REEL IT IN
Wahine take to the waters for fishing tourney
KAILUA-KONA — They splished and they splashed, but by the end of the day, the fish proved illusive to catch at the Huggo’s Wahine Fishing Tournament on Saturday.
The morning kicked off at Kailua Bay with a flurry of activity, as 76 teams competing in the 22nd annual edition of the tournament took part in a boat-to-boat water fight.
The wahine anglers — dressed in Disney-themed attire — doused each other with buckets, hoses and water canons until the 8 a.m. announcement of, “start fishing, start fishing, start fishing.”
Then the ladies got down to business, and while the ocean was calm, the fish simply weren’t biting.
“This was the slowest fishing day in the tournament’s 22 year history. There were no weighed marlin,” tournament director Sue Vermillion said.
With the lack of big bites, the tourney became more of a game of tag.
Under tournament rules, marlin under 300 pounds must be tagged and released. If no marlin are weighed, the winner is determined by the time the fish was tagged — the earlier, the better.
For the day, eight marlin in all were tagged. The first caught was an estimated 150 pounds on the Ahi Lani by angler Kendra
pressed with tuition costs and mounting student loans and HD TV is an attractive option in addition to other forms of entertainment, UH needs to bring added value to the equation.
The urgency isn’t just for the immediate term but to assure customers and donors for the future as well. Studies suggest that folks who didn’t attend games as students or recent graduates are unlikely to do so or contribute in the future.
Matlin said, “We’re working collaboratively with Scott (Chan, the stadium manager) to try to find some solutions. Chan said, “We want to improve the experience for our fans and assist our partner, UH, in any way that we can.”
The talks come as officials say an incentive-based proposal that would reward UH for hitting designated turnstile benchmarks is on the table for negotiation.
As UH brings in more customers and the stadium earns more revenue from concession, parking, etc., UH would stand to share in the benefits.
Currently, UH pays no rent but is charged approximately $90,000-$100,000 per game for operational expenses, including staffing, clean-up, utilities and security. UH also is able to purchase some parking for resale and place some advertising in the facility.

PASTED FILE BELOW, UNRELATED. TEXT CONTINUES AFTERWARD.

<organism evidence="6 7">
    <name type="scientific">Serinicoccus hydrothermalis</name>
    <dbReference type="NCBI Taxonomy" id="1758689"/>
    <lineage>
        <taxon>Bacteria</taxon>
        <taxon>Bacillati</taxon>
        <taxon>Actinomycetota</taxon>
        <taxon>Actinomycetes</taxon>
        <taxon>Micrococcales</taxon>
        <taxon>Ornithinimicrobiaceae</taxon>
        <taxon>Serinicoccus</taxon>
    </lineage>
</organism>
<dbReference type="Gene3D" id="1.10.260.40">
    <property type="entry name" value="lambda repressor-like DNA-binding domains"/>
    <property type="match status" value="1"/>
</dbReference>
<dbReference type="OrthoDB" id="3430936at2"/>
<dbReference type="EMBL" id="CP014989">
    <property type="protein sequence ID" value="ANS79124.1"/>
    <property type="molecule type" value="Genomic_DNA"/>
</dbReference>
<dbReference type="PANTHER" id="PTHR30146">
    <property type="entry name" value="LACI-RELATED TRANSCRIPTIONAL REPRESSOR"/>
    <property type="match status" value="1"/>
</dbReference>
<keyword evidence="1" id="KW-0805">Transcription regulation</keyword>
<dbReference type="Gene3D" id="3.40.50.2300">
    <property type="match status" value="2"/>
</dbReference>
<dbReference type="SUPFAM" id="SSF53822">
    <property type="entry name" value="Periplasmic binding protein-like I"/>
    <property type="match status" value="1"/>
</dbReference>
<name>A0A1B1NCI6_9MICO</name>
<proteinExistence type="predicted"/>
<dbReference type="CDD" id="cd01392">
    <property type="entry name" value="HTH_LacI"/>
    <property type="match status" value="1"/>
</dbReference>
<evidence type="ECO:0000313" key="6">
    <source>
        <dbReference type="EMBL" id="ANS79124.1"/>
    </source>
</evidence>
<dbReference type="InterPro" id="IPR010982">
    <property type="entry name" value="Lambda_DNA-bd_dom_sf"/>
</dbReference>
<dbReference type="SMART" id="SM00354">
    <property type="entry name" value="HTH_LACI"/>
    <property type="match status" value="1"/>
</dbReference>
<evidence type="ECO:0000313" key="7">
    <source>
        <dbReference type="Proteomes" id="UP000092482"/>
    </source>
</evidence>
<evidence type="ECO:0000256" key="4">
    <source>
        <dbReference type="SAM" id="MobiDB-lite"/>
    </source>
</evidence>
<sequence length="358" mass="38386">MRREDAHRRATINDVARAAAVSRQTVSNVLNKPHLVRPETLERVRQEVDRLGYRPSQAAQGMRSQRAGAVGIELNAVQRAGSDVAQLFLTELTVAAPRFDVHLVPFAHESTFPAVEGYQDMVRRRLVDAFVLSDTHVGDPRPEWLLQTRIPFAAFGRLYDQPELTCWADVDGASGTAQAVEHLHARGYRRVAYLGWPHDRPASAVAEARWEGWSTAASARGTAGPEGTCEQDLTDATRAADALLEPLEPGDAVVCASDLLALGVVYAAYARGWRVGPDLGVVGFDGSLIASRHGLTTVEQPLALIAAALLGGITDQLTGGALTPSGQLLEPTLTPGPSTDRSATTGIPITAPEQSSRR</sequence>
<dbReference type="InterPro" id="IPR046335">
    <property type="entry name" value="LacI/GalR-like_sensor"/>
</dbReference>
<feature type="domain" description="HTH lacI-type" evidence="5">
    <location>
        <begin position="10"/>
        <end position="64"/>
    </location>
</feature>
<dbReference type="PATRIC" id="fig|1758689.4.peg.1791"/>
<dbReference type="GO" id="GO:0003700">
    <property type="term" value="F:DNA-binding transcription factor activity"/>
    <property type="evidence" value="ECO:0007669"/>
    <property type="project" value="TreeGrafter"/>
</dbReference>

The stadium is required by the state to fund its own operational and payroll expenses and it has been hard-pressed to do so as UH average attendance has dropped from 34,742 in 2010, its last winning season, to an historic low of 16,082 in 2015. The drop has been reflected in the value of food and beverage contracts the stadium has been able to negotiate with the concessionaire, dropping from 48.5 percent to 34.1 percent.
While last year’s attendance in the first non-losing season in six years showed a gain of 3,216 per game, lagging season-ticket sales (14,462 in 2016 vs. 15,238 in 2015) tempered the overall rebound.
Matlin told the Stadium Authority Thursday that season-ticket renewals this year are running at 92 percent of last year. The target, this year, Matlin said, is to stop the eight-year season-ticket slide. “Our goal is to at least flatten out and, then, begin raising (the totals) again.”
Winning games will help, but UH, like its brethren, needs to win over a youthful constituency as well.
Teams get together in Kailua Bay for a water fight Saturday morning before the start of the 22nd annual Wahine Fising Tournament.
The largest ono at 28.5 pounds was caught by The Kegs angler Chelsea Caminiti on board Hooked Up Saturday at the 22nd annual Wahine Fishing Tournament.